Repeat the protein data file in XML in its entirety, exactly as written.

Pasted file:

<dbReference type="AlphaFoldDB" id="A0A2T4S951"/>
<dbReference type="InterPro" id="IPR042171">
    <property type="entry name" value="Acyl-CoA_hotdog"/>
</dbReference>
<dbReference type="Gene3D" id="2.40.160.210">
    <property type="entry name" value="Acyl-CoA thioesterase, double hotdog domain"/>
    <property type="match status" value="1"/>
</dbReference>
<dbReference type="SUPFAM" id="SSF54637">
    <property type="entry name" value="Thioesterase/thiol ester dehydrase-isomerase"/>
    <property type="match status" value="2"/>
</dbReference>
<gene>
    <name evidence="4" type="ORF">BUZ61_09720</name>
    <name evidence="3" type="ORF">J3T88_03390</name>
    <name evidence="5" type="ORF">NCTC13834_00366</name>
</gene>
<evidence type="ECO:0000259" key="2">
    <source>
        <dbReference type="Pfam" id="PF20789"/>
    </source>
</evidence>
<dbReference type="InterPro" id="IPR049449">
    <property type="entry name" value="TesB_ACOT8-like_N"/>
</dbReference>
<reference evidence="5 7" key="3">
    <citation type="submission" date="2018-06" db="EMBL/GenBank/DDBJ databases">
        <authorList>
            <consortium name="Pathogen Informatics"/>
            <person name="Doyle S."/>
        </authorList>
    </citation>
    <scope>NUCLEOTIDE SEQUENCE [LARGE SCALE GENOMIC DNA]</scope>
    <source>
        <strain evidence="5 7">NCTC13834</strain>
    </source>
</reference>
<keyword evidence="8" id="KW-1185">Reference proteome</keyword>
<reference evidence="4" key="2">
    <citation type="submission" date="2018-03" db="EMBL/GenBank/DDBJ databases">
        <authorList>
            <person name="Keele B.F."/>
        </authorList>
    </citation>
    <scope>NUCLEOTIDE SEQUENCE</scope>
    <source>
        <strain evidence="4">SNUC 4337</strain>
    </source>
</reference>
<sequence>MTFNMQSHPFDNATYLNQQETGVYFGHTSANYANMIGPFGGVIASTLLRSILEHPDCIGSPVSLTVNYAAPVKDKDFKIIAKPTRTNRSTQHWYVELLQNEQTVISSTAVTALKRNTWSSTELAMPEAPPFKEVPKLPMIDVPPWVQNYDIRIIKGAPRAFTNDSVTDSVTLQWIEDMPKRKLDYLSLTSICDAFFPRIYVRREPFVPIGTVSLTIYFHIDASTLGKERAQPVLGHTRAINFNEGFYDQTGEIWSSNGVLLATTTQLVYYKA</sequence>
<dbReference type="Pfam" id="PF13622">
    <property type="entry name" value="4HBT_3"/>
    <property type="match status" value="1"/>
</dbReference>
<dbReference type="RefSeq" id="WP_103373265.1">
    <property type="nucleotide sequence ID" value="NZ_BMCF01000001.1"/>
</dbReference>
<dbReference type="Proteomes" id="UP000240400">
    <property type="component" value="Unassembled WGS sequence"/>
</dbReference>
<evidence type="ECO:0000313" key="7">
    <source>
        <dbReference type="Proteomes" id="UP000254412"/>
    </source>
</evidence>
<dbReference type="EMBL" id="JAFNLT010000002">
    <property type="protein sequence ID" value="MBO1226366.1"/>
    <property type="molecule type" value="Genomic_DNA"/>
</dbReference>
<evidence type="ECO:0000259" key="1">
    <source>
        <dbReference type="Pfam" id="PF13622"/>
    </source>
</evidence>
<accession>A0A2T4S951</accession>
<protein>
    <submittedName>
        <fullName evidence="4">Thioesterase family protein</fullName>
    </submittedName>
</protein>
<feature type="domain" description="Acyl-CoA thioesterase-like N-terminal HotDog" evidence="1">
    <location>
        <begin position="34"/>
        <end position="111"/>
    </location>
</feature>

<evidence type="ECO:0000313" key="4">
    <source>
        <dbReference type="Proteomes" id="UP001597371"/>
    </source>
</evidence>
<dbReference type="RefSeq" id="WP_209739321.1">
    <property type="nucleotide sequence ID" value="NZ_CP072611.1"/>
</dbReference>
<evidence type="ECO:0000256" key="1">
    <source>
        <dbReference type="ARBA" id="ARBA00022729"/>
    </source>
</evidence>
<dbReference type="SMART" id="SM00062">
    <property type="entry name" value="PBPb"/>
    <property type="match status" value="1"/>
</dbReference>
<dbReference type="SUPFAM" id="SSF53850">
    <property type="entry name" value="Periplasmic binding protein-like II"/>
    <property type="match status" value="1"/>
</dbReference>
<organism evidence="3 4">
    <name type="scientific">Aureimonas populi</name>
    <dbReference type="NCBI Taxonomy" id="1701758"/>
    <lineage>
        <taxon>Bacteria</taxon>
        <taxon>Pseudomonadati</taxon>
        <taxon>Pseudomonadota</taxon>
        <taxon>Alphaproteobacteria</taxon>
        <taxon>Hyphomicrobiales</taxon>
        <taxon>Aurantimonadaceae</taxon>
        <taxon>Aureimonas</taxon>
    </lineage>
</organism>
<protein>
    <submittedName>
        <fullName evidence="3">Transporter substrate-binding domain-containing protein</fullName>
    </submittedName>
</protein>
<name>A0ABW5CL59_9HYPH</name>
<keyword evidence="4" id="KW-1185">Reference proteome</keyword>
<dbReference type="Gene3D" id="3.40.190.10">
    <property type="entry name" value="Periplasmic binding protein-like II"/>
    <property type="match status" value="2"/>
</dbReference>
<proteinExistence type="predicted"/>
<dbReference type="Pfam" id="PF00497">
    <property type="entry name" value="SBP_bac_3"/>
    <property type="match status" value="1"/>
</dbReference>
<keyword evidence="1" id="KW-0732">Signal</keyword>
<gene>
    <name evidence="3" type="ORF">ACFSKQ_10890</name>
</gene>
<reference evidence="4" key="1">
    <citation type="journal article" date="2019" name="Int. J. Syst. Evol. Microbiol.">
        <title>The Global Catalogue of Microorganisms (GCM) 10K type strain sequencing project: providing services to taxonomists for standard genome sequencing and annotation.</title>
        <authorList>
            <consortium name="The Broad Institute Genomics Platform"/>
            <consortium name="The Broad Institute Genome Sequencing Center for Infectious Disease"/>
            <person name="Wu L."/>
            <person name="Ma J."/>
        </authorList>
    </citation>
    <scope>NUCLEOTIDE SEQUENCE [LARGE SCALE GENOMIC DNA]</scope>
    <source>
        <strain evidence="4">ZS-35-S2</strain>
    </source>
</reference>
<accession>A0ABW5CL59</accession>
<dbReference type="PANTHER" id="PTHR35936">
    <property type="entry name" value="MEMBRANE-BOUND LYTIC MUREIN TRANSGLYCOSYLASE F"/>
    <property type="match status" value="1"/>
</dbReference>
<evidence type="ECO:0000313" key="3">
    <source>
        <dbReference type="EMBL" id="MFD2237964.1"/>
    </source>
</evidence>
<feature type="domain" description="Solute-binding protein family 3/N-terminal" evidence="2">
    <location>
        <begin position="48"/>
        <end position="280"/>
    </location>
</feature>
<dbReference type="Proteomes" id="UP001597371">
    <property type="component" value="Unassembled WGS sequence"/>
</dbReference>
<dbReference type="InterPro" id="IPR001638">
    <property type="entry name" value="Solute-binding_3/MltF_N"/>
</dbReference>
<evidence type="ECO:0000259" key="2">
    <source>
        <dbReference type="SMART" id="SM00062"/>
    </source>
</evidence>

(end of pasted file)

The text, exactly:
<dbReference type="AlphaFoldDB" id="A0A2T4S951"/>
<dbReference type="InterPro" id="IPR042171">
    <property type="entry name" value="Acyl-CoA_hotdog"/>
</dbReference>
<dbReference type="Gene3D" id="2.40.160.210">
    <property type="entry name" value="Acyl-CoA thioesterase, double hotdog domain"/>
    <property type="match status" value="1"/>
</dbReference>
<dbReference type="SUPFAM" id="SSF54637">
    <property type="entry name" value="Thioesterase/thiol ester dehydrase-isomerase"/>
    <property type="match status" value="2"/>
</dbReference>
<gene>
    <name evidence="4" type="ORF">BUZ61_09720</name>
    <name evidence="3" type="ORF">J3T88_03390</name>
    <name evidence="5" type="ORF">NCTC13834_00366</name>
</gene>
<evidence type="ECO:0000259" key="2">
    <source>
        <dbReference type="Pfam" id="PF20789"/>
    </source>
</evidence>
<dbReference type="InterPro" id="IPR049449">
    <property type="entry name" value="TesB_ACOT8-like_N"/>
</dbReference>
<reference evidence="5 7" key="3">
    <citation type="submission" date="2018-06" db="EMBL/GenBank/DDBJ databases">
        <authorList>
            <consortium name="Pathogen Informatics"/>
            <person name="Doyle S."/>
        </authorList>
    </citation>
    <scope>NUCLEOTIDE SEQUENCE [LARGE SCALE GENOMIC DNA]</scope>
    <source>
        <strain evidence="5 7">NCTC13834</strain>
    </source>
</reference>
<keyword evidence="8" id="KW-1185">Reference proteome</keyword>
<reference evidence="4" key="2">
    <citation type="submission" date="2018-03" db="EMBL/GenBank/DDBJ databases">
        <authorList>
            <person name="Keele B.F."/>
        </authorList>
    </citation>
    <scope>NUCLEOTIDE SEQUENCE</scope>
    <source>
        <strain evidence="4">SNUC 4337</strain>
    </source>
</reference>
<sequence>MTFNMQSHPFDNATYLNQQETGVYFGHTSANYANMIGPFGGVIASTLLRSILEHPDCIGSPVSLTVNYAAPVKDKDFKIIAKPTRTNRSTQHWYVELLQNEQTVISSTAVTALKRNTWSSTELAMPEAPPFKEVPKLPMIDVPPWVQNYDIRIIKGAPRAFTNDSVTDSVTLQWIEDMPKRKLDYLSLTSICDAFFPRIYVRREPFVPIGTVSLTIYFHIDASTLGKERAQPVLGHTRAINFNEGFYDQTGEIWSSNGVLLATTTQLVYYKA</sequence>
<dbReference type="Pfam" id="PF13622">
    <property type="entry name" value="4HBT_3"/>
    <property type="match status" value="1"/>
</dbReference>
<dbReference type="RefSeq" id="WP_103373265.1">
    <property type="nucleotide sequence ID" value="NZ_BMCF01000001.1"/>
</dbReference>
<dbReference type="Proteomes" id="UP000240400">
    <property type="component" value="Unassembled WGS sequence"/>
</dbReference>
<evidence type="ECO:0000313" key="7">
    <source>
        <dbReference type="Proteomes" id="UP000254412"/>
    </source>
</evidence>
<dbReference type="EMBL" id="JAFNLT010000002">
    <property type="protein sequence ID" value="MBO1226366.1"/>
    <property type="molecule type" value="Genomic_DNA"/>
</dbReference>
<evidence type="ECO:0000259" key="1">
    <source>
        <dbReference type="Pfam" id="PF13622"/>
    </source>
</evidence>
<accession>A0A2T4S951</accession>
<protein>
    <submittedName>
        <fullName evidence="4">Thioesterase family protein</fullName>
    </submittedName>
</protein>
<feature type="domain" description="Acyl-CoA thioesterase-like N-terminal HotDog" evidence="1">
    <location>
        <begin position="34"/>
        <end position="111"/>
    </location>
</feature>

<evidence type="ECO:0000313" key="4">
    <source>
        <dbReference type="Proteomes" id="UP001597371"/>
    </source>
</evidence>
<dbReference type="RefSeq" id="WP_209739321.1">
    <property type="nucleotide sequence ID" value="NZ_CP072611.1"/>
</dbReference>
<evidence type="ECO:0000256" key="1">
    <source>
        <dbReference type="ARBA" id="ARBA00022729"/>
    </source>
</evidence>
<dbReference type="SMART" id="SM00062">
    <property type="entry name" value="PBPb"/>
    <property type="match status" value="1"/>
</dbReference>
<dbReference type="SUPFAM" id="SSF53850">
    <property type="entry name" value="Periplasmic binding protein-like II"/>
    <property type="match status" value="1"/>
</dbReference>
<organism evidence="3 4">
    <name type="scientific">Aureimonas populi</name>
    <dbReference type="NCBI Taxonomy" id="1701758"/>
    <lineage>
        <taxon>Bacteria</taxon>
        <taxon>Pseudomonadati</taxon>
        <taxon>Pseudomonadota</taxon>
        <taxon>Alphaproteobacteria</taxon>
        <taxon>Hyphomicrobiales</taxon>
        <taxon>Aurantimonadaceae</taxon>
        <taxon>Aureimonas</taxon>
    </lineage>
</organism>
<protein>
    <submittedName>
        <fullName evidence="3">Transporter substrate-binding domain-containing protein</fullName>
    </submittedName>
</protein>
<name>A0ABW5CL59_9HYPH</name>
<keyword evidence="4" id="KW-1185">Reference proteome</keyword>
<dbReference type="Gene3D" id="3.40.190.10">
    <property type="entry name" value="Periplasmic binding protein-like II"/>
    <property type="match status" value="2"/>
</dbReference>
<proteinExistence type="predicted"/>
<dbReference type="Pfam" id="PF00497">
    <property type="entry name" value="SBP_bac_3"/>
    <property type="match status" value="1"/>
</dbReference>
<keyword evidence="1" id="KW-0732">Signal</keyword>
<gene>
    <name evidence="3" type="ORF">ACFSKQ_10890</name>
</gene>
<reference evidence="4" key="1">
    <citation type="journal article" date="2019" name="Int. J. Syst. Evol. Microbiol.">
        <title>The Global Catalogue of Microorganisms (GCM) 10K type strain sequencing project: providing services to taxonomists for standard genome sequencing and annotation.</title>
        <authorList>
            <consortium name="The Broad Institute Genomics Platform"/>
            <consortium name="The Broad Institute Genome Sequencing Center for Infectious Disease"/>
            <person name="Wu L."/>
            <person name="Ma J."/>
        </authorList>
    </citation>
    <scope>NUCLEOTIDE SEQUENCE [LARGE SCALE GENOMIC DNA]</scope>
    <source>
        <strain evidence="4">ZS-35-S2</strain>
    </source>
</reference>
<accession>A0ABW5CL59</accession>
<dbReference type="PANTHER" id="PTHR35936">
    <property type="entry name" value="MEMBRANE-BOUND LYTIC MUREIN TRANSGLYCOSYLASE F"/>
    <property type="match status" value="1"/>
</dbReference>
<evidence type="ECO:0000313" key="3">
    <source>
        <dbReference type="EMBL" id="MFD2237964.1"/>
    </source>
</evidence>
<feature type="domain" description="Solute-binding protein family 3/N-terminal" evidence="2">
    <location>
        <begin position="48"/>
        <end position="280"/>
    </location>
</feature>
<dbReference type="Proteomes" id="UP001597371">
    <property type="component" value="Unassembled WGS sequence"/>
</dbReference>
<dbReference type="InterPro" id="IPR001638">
    <property type="entry name" value="Solute-binding_3/MltF_N"/>
</dbReference>
<evidence type="ECO:0000259" key="2">
    <source>
        <dbReference type="SMART" id="SM00062"/>
    </source>
</evidence>